[en] Recycling of scrap metal can effectively improve resource utilization and protect the environment. However, due to the existence of some management problems, a few radioactive sources used in the field of nuclear technology application, or some radioactive contaminated metals also enter the scrap metal recycling sector, through recycled metal products into the community, threatening public health and environmental safety. The special inspection work of radiation safety in scrap metal recycling in Guangxi in 2016 is introduced. The present situation and existing problems in this regard is analyzed, and the countermeasures and suggestions are then put forward. (authors)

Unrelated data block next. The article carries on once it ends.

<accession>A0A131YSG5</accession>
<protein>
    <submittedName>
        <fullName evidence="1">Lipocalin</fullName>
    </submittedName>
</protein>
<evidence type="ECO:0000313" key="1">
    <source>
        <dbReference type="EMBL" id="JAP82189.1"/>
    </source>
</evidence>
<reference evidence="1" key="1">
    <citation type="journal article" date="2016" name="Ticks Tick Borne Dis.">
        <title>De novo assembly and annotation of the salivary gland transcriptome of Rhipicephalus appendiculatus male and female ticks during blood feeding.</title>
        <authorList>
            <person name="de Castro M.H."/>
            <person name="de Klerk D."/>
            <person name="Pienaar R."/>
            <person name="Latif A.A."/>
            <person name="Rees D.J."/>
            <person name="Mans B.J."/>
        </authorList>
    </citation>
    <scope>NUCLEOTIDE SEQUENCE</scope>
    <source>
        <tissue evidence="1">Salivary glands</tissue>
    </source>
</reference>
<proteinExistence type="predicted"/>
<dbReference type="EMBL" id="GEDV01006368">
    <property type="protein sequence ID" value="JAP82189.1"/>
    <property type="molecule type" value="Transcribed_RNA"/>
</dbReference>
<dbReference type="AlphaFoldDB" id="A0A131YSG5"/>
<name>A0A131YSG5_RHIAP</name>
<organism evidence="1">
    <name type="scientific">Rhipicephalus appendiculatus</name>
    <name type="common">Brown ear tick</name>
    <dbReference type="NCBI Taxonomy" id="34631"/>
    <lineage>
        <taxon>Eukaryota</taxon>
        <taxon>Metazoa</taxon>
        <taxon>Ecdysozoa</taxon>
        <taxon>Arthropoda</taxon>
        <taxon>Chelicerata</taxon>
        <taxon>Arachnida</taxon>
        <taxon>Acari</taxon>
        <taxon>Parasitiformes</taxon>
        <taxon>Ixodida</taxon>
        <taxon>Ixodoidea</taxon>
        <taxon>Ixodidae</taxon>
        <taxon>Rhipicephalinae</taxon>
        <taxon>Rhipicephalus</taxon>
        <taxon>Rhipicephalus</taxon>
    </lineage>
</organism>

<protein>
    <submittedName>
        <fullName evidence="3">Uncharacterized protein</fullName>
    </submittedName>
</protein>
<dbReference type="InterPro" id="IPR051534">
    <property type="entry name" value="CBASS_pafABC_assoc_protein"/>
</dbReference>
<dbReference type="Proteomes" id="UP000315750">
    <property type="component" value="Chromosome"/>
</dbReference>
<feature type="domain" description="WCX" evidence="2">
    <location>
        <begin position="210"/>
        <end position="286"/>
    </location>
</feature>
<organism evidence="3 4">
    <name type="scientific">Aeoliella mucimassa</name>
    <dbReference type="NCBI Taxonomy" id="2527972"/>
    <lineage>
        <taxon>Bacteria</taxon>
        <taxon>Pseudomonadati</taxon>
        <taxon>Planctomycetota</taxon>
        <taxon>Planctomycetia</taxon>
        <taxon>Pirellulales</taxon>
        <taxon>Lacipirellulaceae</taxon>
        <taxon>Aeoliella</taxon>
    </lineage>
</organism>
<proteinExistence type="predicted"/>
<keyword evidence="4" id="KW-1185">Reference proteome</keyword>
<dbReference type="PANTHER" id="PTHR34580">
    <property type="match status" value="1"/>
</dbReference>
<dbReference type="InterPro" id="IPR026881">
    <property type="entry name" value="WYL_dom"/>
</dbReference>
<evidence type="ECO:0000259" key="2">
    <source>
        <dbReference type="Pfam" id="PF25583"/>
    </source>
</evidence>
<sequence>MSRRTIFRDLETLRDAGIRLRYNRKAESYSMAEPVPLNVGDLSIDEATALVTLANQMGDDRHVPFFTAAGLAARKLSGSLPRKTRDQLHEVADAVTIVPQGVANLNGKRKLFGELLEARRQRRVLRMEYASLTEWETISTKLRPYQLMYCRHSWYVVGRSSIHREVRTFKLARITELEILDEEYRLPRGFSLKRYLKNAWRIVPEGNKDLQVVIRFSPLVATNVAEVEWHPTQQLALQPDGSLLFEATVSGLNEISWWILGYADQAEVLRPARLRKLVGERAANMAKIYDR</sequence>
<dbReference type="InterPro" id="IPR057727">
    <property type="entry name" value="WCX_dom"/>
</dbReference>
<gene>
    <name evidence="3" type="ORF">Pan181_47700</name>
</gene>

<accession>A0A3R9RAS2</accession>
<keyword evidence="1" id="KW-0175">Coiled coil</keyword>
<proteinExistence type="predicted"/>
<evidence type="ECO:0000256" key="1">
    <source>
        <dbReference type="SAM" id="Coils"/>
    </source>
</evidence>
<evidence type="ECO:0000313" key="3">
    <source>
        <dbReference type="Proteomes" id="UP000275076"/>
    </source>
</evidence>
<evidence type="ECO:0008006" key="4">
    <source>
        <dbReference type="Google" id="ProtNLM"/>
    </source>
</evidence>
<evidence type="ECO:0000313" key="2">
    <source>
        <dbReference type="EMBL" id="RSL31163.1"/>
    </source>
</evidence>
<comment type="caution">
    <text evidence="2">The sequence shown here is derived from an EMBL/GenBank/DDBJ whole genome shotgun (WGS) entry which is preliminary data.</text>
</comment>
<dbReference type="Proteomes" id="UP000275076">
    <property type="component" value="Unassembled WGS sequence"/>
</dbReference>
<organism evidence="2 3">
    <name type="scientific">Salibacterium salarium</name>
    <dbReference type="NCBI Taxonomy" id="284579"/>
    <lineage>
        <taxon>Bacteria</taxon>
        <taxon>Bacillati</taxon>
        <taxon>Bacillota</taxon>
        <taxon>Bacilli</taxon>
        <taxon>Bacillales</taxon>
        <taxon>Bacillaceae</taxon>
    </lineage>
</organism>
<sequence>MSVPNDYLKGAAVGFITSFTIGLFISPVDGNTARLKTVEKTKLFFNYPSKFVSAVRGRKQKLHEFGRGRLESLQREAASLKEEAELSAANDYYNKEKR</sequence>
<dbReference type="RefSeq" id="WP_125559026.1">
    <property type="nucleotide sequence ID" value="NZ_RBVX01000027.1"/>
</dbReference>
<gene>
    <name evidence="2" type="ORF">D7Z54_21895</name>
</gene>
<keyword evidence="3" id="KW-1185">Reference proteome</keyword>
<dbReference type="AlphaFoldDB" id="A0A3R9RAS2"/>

[en] It is increasingly frequent for States to have to deal with illicit movements of metallic substances contaminated by radioactivity. Steps taken in the areas of safety and health protection necessarily have financial implications . Except in cases of special urgency, a financial evaluation is vital before such decisions are taken. Specific actions must be initiated. Aside from action by the industries directly involved in self-regulation procedures, checks must be imposed in cases of fraudulent trafficking which has no connection with fair commercial activity. Customs administrations may take specific steps to restore order to legitimate markets. International organizations have a special role to play in disseminating information and promoting international cooperation. The paper outlines the financial impact of fraudulent trafficking, and methods of ensuring that those responsible for such activities bear the financial costs incurred. It underlines the roles that can be played by those involved in the traffic in contaminated products. (author)